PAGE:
Guidelines for Integrating Quotations

Terms:

Quote –

Quote only when necessary – when…

Otherwise, use:

Paraphrase –

Summary –

Rules:

1. Quote must always be part of your sentence, i.e., it cannot stand alone.

DQ: Jim and Maria pondered the instructor’s question. “You’re crazy!” But eventually they answered.

Correct: Jim and Maria looked thoughtful. “You’re crazy,” they finally told the instructor.

Correct: Jim and Maria told the instructor, “You’re crazy!”

2. Quote only what’s necessary: Don’t quote a full sentence if it’s just two or three words in it you want to direct your reader’s attention to. Everything you quote you are obligated to discuss with your reader. Don’t rely on the quote to do your work for you! Your quote is evidence, not a substitute for argument.

3. Quotes may be integrated into your sentence in one of three ways.

If quoted material constitutes a complete sentence, the quoted material will (as a sentence) begin with a capital letter, and the integration will proceed as follows:

a. Sent: “Full sentence quote.”

Ex: Jean’s praise was hyperbolic: “You’re more brilliant than Einstein! “

b. Intro phrase lead in (according to X, as X says, in X’s words, etc.) or 2-3 word short “sentence” (X argues, believes, insists, etc.), with the form: Intro, “Full sentence quote.”

Ex: According to Gandhi, “All men are brothers.”

Ex: Gandhi insists, “All men are brothers.”

c. (Short) sentence that “Full sentence quote.” Ex: Gandhi believes that “All men are brothers.”

If the quoted material comprises less than a full sentence (and that should be your goal, b/c you don’t want to include even one word more than you need when you write), use this form:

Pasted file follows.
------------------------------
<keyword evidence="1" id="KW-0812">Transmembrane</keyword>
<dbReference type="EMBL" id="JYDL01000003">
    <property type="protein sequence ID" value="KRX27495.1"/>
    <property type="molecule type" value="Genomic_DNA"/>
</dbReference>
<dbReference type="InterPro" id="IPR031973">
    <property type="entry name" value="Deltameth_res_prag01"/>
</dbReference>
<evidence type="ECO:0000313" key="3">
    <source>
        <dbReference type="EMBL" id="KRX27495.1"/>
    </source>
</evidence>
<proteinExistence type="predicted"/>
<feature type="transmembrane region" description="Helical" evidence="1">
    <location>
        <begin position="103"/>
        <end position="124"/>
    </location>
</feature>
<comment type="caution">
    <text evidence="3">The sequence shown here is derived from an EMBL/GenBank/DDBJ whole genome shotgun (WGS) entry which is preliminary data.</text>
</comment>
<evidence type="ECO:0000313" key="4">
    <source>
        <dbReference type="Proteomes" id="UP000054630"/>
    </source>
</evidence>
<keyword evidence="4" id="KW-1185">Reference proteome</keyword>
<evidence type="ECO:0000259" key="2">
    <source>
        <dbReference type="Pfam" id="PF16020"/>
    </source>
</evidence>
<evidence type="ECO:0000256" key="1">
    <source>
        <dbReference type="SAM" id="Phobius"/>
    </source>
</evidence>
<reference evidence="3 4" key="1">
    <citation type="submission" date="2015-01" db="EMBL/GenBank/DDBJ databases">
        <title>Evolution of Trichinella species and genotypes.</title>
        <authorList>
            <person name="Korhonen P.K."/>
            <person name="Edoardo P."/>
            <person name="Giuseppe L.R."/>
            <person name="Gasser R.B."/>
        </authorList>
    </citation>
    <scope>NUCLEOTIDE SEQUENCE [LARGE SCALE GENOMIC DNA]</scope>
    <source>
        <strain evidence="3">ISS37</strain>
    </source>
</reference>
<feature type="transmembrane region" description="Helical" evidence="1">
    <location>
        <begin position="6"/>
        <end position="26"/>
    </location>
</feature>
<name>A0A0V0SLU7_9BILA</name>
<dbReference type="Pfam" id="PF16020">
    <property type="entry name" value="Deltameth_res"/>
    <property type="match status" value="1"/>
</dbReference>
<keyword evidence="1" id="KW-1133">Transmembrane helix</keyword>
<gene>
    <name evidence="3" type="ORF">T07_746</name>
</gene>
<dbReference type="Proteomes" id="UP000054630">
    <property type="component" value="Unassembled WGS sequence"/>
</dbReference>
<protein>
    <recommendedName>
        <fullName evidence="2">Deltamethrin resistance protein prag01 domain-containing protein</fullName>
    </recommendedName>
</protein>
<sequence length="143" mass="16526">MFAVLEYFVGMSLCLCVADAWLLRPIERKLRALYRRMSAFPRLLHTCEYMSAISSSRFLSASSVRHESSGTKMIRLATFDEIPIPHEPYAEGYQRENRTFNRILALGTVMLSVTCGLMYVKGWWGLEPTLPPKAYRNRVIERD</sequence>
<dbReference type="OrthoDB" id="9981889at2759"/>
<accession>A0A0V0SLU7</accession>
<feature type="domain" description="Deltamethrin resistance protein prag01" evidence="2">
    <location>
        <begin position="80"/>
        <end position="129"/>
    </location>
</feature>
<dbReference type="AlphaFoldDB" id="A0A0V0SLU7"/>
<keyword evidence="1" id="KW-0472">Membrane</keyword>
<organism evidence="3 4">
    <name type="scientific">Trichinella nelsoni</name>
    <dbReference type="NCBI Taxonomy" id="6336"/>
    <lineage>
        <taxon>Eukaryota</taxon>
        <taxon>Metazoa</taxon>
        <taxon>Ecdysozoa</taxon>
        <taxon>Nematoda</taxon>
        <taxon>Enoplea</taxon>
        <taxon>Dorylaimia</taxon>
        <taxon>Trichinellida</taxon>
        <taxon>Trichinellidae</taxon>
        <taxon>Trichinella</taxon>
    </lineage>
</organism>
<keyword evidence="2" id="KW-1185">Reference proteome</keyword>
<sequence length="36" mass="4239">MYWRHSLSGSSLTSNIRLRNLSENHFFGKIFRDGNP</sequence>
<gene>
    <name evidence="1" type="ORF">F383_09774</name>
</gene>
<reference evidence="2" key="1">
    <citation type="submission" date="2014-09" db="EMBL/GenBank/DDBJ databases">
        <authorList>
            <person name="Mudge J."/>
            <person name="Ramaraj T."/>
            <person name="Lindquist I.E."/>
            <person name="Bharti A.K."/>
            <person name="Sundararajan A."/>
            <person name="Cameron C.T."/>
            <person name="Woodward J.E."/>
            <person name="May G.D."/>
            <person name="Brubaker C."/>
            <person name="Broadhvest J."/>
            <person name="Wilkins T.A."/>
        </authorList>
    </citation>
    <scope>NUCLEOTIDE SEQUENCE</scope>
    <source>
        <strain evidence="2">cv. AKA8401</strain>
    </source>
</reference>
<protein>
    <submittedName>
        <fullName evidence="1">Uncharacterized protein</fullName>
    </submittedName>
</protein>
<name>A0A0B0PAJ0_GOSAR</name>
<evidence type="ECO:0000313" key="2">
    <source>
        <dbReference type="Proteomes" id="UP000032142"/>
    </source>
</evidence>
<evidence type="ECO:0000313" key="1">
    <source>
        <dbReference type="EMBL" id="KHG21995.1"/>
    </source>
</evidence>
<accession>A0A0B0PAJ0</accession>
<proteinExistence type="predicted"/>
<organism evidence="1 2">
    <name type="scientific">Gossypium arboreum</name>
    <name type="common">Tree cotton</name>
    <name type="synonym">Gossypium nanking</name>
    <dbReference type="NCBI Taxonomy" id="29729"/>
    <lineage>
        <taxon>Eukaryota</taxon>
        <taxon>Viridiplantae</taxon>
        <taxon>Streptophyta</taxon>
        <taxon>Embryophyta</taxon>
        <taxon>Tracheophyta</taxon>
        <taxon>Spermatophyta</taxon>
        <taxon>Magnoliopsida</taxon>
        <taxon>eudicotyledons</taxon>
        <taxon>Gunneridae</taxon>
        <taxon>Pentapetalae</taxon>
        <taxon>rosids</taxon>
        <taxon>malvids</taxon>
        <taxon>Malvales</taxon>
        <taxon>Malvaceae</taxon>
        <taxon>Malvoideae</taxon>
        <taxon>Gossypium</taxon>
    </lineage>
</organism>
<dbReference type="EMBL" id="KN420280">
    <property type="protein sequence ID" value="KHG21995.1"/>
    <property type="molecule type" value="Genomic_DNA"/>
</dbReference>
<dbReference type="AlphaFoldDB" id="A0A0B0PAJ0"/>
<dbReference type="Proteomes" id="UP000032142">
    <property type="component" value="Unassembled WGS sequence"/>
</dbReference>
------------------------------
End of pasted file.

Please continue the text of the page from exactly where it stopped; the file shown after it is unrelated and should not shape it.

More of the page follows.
Sentence fragment “sentence fragment quote.” [together these will equal a full sentence]

Ex: Gandhi believes that people should act as “brothers.”

4. Use present tense verbs when referring to your sources, unless you specifically want to call attention to the historicity of your source (i.e., by dating it). Ex: Shakespeare argues that in no case should the “marriage of true minds/Admit impediments.” Ex: Gandhi believes that “All men are brothers.” Ex: Yesterday, Al Gore said, “Elian should be granted permanent residency.” In 1930 Gandhi wrote…

5. Periods and commas should go inside quotes. Colons and semicolons go outside. Exclamation and question marks should be put inside if they are part of the quote and outside otherwise.

Ex: Did Gandhi say, “All men are brothers”?

6. The citation (37) should be placed as soon as possible after the quote and should be part of the sentence (before the period) but not part of the quote (should be outside the quotation marks). Include the author(s) last name(s) in the parenthetical citation if you have not mentioned the author’s name in the sentence that leads into the quote or in the previous parenthetical citation. You should cite only the text to which you’re referring – but if this text is in turn citing someone else, in your sentence lead-in mention this someone else. If possible identify your source by profession or credentials, so your reader will have some idea how much credibility to grant the quote.

Ex: Journalist Ben Bagdikian asked, “Which…events will be assigned?” (Lee and Solomon 16).

Ex: Media critics Lee and Solomon observe that Ben Bagdikian asks, “Which…events will be assigned?” (16).

Ex: Gandhi insisted, “All men are brothers” (37).

7. If you omit material, use an ellipsis (…)

8. If you change a word or add explanatory material within the quote, use brackets []

Ex: Bush said he was prepared to “use any means necessary” to dislodge Sadaam Hussein.

9. If you quote more than three lines, use an indented block quote (single- or double-spaced). In a block quote, the rules are different: you need no quotation marks, and the parenthetical citation is NOT part of the sentence.

Final word to the wise: You CAN quote too much. You can’t CITE too much. When in doubt, CITE.